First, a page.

India’s monsoon, essential for the country’s water supply, arrived a week late this year, testing the patience of a country where extreme weather is fraying the social fabric.
Delayed rains are accompanied by scorching heat, with temperatures topping 48 °C (118 °F) in the capital Delhi–a record high for June–and 50.8 °C (123 °F) in Churu, Rajasthan. The tardy monsoon, further disrupted by Cyclone Vayu, which skirted the country’s western coast this weekend, has led to conflicts over water supply across the country.
A clash broke out in the southern city of Chennai last week when a man tried to run an electric water pump near his home. Neighbors protested, and the situation culminated in a neighbor stabbing the man’s wife.
Near the city of Thanjavur, a man was beaten to death after he complained that his neighbors were hoarding large quantities of the village’s water. The man was hit with logs and sharp objects, and ultimately died from the injuries.
Drought is widespread in the neighboring states of Karnataka and Maharashtra, where tensions are also high. The region is home to 8 million farmers, all vying for an increasingly limited water supply, some of which is shared between the two states. As a result, water-related conflicts are unfolding at both government and local levels.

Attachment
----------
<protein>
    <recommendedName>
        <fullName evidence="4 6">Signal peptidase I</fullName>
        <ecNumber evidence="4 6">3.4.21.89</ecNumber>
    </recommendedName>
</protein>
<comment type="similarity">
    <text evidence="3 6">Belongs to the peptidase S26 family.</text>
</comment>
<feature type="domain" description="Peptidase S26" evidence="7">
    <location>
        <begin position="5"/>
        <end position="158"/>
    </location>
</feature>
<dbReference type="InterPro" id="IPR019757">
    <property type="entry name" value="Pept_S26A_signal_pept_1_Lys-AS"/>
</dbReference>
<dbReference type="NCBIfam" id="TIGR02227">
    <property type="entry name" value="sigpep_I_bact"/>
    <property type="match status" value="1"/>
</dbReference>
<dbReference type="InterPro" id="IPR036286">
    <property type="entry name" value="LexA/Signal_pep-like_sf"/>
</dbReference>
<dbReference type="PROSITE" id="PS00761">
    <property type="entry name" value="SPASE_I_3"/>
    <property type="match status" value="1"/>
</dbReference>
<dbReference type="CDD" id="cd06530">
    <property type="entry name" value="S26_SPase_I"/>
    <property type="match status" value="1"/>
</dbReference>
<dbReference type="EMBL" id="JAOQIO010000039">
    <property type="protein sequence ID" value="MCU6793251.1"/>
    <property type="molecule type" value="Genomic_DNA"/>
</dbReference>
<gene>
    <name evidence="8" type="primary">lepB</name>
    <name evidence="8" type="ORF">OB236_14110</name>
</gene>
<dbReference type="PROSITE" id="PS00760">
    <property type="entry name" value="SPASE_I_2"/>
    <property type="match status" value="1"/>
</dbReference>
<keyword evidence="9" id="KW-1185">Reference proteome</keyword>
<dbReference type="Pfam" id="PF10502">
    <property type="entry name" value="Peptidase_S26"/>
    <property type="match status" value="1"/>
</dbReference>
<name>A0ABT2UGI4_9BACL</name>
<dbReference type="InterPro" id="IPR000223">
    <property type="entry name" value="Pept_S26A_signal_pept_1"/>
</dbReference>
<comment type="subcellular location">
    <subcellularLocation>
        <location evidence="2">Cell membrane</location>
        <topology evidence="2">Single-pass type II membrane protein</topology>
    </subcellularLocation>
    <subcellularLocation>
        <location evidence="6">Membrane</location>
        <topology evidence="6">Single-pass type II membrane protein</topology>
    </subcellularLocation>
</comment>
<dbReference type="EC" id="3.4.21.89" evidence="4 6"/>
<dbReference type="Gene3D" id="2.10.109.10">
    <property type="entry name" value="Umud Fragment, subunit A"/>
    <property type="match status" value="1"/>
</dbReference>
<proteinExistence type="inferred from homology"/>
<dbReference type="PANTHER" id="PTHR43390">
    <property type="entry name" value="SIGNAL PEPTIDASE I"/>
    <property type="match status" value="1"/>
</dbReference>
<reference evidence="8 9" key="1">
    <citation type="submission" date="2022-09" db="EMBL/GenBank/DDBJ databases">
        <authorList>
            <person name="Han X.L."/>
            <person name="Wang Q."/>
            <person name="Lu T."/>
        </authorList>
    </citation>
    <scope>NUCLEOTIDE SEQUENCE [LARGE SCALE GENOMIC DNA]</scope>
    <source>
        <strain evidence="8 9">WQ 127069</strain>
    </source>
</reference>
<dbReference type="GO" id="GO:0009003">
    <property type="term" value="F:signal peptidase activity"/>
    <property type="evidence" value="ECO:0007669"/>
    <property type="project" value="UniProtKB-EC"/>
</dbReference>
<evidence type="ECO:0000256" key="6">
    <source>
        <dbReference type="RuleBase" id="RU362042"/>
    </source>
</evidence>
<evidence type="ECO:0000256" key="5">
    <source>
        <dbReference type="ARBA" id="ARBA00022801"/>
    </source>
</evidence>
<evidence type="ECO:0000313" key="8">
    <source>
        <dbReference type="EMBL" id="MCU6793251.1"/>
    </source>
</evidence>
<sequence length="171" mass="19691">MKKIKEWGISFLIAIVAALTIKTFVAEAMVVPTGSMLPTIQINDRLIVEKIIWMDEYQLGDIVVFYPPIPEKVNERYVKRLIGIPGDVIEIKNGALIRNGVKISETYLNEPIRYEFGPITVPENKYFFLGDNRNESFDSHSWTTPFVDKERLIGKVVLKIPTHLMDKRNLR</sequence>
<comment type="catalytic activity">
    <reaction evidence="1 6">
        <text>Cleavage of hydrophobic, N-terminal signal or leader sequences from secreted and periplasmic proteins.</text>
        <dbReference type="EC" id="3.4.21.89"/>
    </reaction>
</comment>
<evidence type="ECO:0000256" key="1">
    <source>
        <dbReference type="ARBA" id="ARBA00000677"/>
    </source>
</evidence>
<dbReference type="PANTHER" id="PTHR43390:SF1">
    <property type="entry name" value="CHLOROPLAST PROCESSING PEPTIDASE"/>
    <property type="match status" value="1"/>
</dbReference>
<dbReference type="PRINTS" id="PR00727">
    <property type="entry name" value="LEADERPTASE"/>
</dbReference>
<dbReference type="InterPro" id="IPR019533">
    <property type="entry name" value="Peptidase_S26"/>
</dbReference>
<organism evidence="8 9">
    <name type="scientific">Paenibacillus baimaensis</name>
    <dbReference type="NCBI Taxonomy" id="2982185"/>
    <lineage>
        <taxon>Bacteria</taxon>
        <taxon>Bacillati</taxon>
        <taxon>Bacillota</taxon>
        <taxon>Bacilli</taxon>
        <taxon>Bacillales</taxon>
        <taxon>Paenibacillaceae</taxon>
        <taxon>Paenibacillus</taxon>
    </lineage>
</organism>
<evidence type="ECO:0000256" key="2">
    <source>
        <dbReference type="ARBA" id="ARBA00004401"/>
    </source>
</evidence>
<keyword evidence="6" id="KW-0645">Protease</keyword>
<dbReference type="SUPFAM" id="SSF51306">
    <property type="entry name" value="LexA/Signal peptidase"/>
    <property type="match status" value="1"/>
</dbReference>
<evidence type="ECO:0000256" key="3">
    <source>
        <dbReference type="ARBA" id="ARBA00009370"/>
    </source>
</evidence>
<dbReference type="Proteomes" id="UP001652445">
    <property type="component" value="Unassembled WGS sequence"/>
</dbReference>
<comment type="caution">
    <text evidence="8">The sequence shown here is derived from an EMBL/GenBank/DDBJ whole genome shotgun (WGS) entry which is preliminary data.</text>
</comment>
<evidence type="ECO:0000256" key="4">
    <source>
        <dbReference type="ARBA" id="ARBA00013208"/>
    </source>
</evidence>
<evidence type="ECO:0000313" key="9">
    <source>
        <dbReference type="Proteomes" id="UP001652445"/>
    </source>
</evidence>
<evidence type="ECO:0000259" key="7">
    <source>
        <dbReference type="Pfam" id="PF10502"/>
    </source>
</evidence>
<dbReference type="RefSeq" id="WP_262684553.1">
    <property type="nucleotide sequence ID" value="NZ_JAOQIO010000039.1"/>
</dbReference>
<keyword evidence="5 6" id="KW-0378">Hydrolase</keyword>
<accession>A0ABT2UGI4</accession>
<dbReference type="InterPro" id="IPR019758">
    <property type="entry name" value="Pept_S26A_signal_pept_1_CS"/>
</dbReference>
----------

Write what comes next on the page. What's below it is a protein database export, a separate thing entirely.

Similar unrest has swept across Madhya Pradesh, in central India. A water fight in the town of Panna left eight injured, and a tanker driver was beaten in Khajrana at the beginning of June. In response to these and other attacks, state officials ordered police to guard water sources.
“We will keep a watch in every district to check untoward incidents during water supply. We are developing a network to collect information,” legislator Bala Bachchan told local media. Bachchan said that police will also be escorting water tankers through “sensitive places.”
The country-wide clashes are reminiscent of conflicts last year, when three people were killed and dozens injured over water battles in New Delhi and beyond.
Officials and residents hope that the much-anticipated monsoon rains will bring relief to the thirsty nation. T N Hariharan, managing director of the Chennai Metro Water Supply and Sewerage Board, said that a healthy monsoon season should replenish the regional water supply. The monsoon supplies approximately 70 percent of India’s annual rainfall.
Kayla Ritter is a recent graduate of Michigan State University, where she studied International Relations and Teaching English to Speakers of Other Languages. She is currently based in Manton, Michigan. Kayla enjoys running, writing, and traveling. Contact Kayla Ritter